The government wants Pete Seda jailed while awaiting his Sept. 27 sentencing on money-laundering and tax-cheat charges, saying the former Ashland peace activist is a flight risk who already has tasted life on the lam.
Federal prosecutors Friday filed a motion asking U.S. District Court Judge Michael Hogan to order the 53-year-old Seda be returned to custody. The filing came a day after Hogan denied Seda's motions to have his September convictions thrown out over myriad reasons, including alleged prosecutorial misconduct that Hogan denied.
There was no word Friday when Hogan planned to rule on the motion. Prosecutors in court filings said they informed Seda's defense team of their plans, and they expect the defense to file arguments against incarceration and to ask Hogan to hold a hearing.
Defense attorneys could not be reached for comment late Friday.
Seda initially was jailed as a flight risk after a jury convicted him but was freed in January while the post-conviction legal fight played out in court. Since then, Seda has been monitored by federal authorities and he wears a GPS bracelet as part of his release agreement.
In an interview Friday, U.S. Attorney Dwight Holton said he thought Seda's release in January was appropriate because the delays in the case were caused by the prosecution. With those issues now settled, prosecutors have re-instated their argument that Seda is a flight risk, Holton said.
"If anything, the reality of the conviction has sunk more deeply in for (Seda)," Holton said. "The factors for risk of flight are higher now."
Seda, who is also known as Pirouz Sedaghaty, has dual citizenship with the United States and Iran, and prosecutors in court papers argued he could gain a new passport at a consulate and flee to Iran, which has no extradition agreement with the United States.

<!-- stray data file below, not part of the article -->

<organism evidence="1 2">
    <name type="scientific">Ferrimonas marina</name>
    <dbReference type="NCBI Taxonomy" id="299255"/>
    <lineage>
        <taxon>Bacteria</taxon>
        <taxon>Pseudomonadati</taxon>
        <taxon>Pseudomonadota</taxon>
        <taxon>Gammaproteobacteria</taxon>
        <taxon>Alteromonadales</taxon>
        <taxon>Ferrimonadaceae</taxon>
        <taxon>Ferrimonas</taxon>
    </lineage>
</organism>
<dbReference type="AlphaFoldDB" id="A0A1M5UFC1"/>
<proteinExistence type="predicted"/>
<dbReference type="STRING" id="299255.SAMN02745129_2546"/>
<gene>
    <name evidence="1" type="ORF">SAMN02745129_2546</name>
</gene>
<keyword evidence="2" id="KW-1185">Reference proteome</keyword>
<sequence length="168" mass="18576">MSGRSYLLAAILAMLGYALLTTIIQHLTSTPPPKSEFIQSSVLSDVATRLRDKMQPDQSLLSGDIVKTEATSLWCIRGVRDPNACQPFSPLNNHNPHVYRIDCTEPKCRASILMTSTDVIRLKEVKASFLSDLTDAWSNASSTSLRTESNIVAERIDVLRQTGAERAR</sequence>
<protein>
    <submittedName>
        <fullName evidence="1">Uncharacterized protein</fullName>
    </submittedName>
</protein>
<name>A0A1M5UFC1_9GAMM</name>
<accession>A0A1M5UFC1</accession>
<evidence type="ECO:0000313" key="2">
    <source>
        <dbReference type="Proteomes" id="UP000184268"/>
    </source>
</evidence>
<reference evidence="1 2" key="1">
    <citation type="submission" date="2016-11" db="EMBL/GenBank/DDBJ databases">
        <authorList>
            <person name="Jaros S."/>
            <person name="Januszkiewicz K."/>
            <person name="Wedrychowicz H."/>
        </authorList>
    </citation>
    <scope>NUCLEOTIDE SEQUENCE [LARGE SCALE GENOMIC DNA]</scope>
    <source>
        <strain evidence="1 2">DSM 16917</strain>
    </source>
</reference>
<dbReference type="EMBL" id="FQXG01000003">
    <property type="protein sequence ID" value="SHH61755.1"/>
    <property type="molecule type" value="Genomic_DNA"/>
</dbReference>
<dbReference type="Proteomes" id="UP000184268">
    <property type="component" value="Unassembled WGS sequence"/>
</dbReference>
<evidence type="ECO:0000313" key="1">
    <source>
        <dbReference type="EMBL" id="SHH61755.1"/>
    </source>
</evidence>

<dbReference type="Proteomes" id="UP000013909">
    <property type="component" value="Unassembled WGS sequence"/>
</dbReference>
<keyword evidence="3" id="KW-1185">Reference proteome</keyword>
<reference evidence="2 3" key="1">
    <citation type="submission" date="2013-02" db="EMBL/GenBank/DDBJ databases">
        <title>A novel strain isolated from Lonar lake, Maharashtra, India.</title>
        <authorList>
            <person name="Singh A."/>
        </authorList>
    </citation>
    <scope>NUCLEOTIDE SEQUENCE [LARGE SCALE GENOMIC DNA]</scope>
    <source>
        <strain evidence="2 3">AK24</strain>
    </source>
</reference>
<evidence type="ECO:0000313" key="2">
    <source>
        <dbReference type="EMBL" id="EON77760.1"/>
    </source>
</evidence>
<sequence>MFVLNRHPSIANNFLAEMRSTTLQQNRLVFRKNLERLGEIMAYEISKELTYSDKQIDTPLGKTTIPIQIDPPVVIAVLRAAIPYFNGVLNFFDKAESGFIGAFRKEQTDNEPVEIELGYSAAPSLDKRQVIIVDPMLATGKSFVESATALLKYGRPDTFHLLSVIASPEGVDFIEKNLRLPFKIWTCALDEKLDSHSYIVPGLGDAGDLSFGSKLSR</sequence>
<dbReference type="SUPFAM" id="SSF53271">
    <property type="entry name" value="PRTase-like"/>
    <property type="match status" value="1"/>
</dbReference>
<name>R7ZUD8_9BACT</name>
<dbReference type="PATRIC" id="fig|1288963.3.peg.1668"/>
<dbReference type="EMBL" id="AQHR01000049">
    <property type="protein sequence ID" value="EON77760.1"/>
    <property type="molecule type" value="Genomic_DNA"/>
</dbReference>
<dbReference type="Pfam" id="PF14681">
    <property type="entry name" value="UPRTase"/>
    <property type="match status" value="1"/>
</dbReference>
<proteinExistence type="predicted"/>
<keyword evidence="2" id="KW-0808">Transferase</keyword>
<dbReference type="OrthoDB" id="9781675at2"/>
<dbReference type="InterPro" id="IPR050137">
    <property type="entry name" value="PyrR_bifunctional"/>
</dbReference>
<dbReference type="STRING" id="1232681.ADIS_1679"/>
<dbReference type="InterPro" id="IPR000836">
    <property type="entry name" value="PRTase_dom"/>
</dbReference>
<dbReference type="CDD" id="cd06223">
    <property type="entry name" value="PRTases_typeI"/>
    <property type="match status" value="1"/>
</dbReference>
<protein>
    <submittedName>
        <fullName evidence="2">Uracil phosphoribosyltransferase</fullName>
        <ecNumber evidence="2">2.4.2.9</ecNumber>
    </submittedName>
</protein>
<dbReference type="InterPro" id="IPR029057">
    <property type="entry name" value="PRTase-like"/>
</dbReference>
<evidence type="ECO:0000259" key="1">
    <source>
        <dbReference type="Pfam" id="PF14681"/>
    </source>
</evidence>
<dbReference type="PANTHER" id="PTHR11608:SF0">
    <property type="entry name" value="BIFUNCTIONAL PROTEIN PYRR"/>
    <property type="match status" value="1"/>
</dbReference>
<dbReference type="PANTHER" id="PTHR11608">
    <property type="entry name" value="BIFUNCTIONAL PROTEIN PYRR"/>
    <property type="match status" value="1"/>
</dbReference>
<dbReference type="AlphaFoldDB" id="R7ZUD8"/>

Prosecutors also point out that Seda was an international fugitive for 21/2 years, moving amid Middle Eastern countries to skirt extradition while wanted on the indictment for which he was convicted.
He returned on his own in August 2007 to fight the charges.
Seda was convicted on the federal felony charges for helping smuggle $150,000 through his Ashland-based Al-Haramain chapter to Muslims fighting the Russian Army in Chechnya in 2000, then lying on the foundation's tax returns to conceal the crime.
Seda has never been labeled by the government as a supporter of terrorism. However, his Al-Haramain chapter and a codefendant in the case — a Saudi national named Soliman Al-Buthe — have been labeled supporters of terrorism and both are fighting that designation.
Seda faces as many as eight years in federal prison for his conviction if Hogan accepts federal prosecutors' assertions that his sentence should be enhanced because the crimes aided terrorists.
If Hogan rejects that argument, Seda could walk away from district court in Eugene a free man, with credit for his nearly seven months already served in jail before and after the trial possibly wiping out any more time behind bars.
Reach reporter Mark Freeman at 541-776-4470, or email at email@example.com.